United States District Court, N.D. Indiana, South Bend Division
OPINION AND ORDER
R. Leichty Judge
Michael Orr, a prisoner without a lawyer, was granted leave
to proceed on an Eighth Amendment claim against Officer
Daniel Brown for using excessive force against him at the
Westville Correctional Facility on August 19, 2016. Mr. Orr
alleges that, as he handed his empty lunch tray to Officer
Brown through the cuff port of his cell door, Officer Brown
“smashed, twisted, grinded, cut, and sliced [his] arm
against the cuff-port's sharp metal edges.” ECF 6
at 1-2. Mr. Orr says Officer Brown bragged that he was about
to break Mr. Orr's arm when another guard arrived on the
scene and stopped Officer Brown from doing any more harm.
Id. Officer Brown filed the instant motion for
summary judgment (ECF 23) arguing that Mr. Orr failed to
exhaust his administrative remedies.
judgment must be granted when “there is no genuine
dispute as to any material fact and the movant is entitled to
judgment as a matter of law.” Fed.R.Civ.P. 56(a). A
triable issue exists when “the evidence is such that a
reasonable jury could return a verdict for the nonmoving
party.” Anderson v. Liberty Lobby, Inc., 477
U.S. 242, 248 (1986). The court must construe all facts and
draw all reasonable inferences in the non-moving party's
favor. Heft v. Moore, 351 F.3d 278, 282 (7th Cir.
to 42 U.S.C. § 1997e(a), prisoners must exhaust
available administrative remedies before filing lawsuits in
federal court. A “suit filed by a prisoner before
administrative remedies have been exhausted must be
dismissed; the district court lacks discretion to resolve the
claim on the merits, even if the prisoner exhausts
intra-prison remedies before judgment.” Perez v.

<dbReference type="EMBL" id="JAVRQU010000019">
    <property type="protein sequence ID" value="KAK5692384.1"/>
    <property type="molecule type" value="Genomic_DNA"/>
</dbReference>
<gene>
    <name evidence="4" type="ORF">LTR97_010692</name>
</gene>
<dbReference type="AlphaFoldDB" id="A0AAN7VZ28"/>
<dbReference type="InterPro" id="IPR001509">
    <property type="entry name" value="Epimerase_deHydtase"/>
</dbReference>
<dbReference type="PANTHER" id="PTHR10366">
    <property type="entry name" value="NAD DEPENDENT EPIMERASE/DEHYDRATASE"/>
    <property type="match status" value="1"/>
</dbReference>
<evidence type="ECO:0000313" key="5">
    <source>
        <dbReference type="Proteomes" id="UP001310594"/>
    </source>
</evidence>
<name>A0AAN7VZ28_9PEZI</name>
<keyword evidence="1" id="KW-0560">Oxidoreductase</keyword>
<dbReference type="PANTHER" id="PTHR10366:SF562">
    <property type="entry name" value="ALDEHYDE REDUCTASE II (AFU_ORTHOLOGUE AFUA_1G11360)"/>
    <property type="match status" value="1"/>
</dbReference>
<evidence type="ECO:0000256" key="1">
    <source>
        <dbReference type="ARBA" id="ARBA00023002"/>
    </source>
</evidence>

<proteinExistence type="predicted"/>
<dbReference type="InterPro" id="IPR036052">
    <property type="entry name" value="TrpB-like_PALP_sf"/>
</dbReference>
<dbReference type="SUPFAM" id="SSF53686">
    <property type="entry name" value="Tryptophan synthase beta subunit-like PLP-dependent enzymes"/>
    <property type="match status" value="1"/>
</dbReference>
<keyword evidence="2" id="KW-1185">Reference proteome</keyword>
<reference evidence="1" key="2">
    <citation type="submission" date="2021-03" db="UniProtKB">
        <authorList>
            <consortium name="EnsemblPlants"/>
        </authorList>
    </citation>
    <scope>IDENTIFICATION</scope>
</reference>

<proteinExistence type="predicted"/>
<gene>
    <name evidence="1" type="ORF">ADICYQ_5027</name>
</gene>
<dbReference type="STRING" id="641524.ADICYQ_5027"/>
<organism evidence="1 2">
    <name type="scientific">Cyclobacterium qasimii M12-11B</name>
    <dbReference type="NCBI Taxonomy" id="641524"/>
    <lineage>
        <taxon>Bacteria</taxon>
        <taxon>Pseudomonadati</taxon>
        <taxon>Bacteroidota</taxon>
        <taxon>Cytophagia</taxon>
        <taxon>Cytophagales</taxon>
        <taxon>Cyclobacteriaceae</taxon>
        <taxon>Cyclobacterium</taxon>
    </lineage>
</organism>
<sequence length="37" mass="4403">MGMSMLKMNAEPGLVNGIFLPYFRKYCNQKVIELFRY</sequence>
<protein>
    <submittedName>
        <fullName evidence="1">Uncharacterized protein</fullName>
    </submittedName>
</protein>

Wisconsin Dept. of Corr., 182 F.3d 532, 535 (7th Cir.
1999). “Failure to exhaust is an affirmative defense
that a defendant has the burden of proving.” King
v. McCarty, 781 F.3d 889, 893 (7th Cir. 2015).
a “strict compliance approach to exhaustion, ”
Dole v. Chandler, 438 F.3d 804, 809 (7th Cir. 2006),
as the court must, a “prisoner who does not properly
take each step within the administrative process has failed
to exhaust state remedies.” Pozo v.
McCaughtry, 286 F.3d 1022, 1024 (7th Cir. 2002). That
said, prisoners need only exhaust “available”
administrative remedies. Woodford v. Ngo, 548 U.S.
81, 102 (2006). A remedy's availability is not a matter
of what appears “on paper, ” but what process in
actuality was available for the prisoner to pursue. Kaba
v. Stepp, 458 F.3d 678, 684 (7th Cir. 2006). Thus, for
example, when prison staff hinder an inmate's ability to
use the administrative process, such as refusing him
necessary forms, failing to respond to a properly filed
grievance, or using “affirmative misconduct to prevent
a prisoner from exhausting, ” administrative remedies
are not considered “available.” Dole,
438 F.3d at 809; see also Kaba, 458 F.3d at 684. In
short, “[p]rison officials may not take unfair
advantage of the exhaustion requirement.”
Dole, 438 F.3d at 809.
Brown claims Mr. Orr failed to exhaust his administrative
remedies as required by 42 U.S.C. § 1997e(a). ECF 23;
25. Officer Brown relies on the Offender Grievance Process,
IDOC Policy No. 00-02-301, which became effective on October
1, 2017. ECF 25-1 at 1-15. He argues that Mr. Orr failed to
appeal the Offender Grievance Response Report (ECF 2-2 at 7)
denying his formal appeal as required by this policy. ECF 25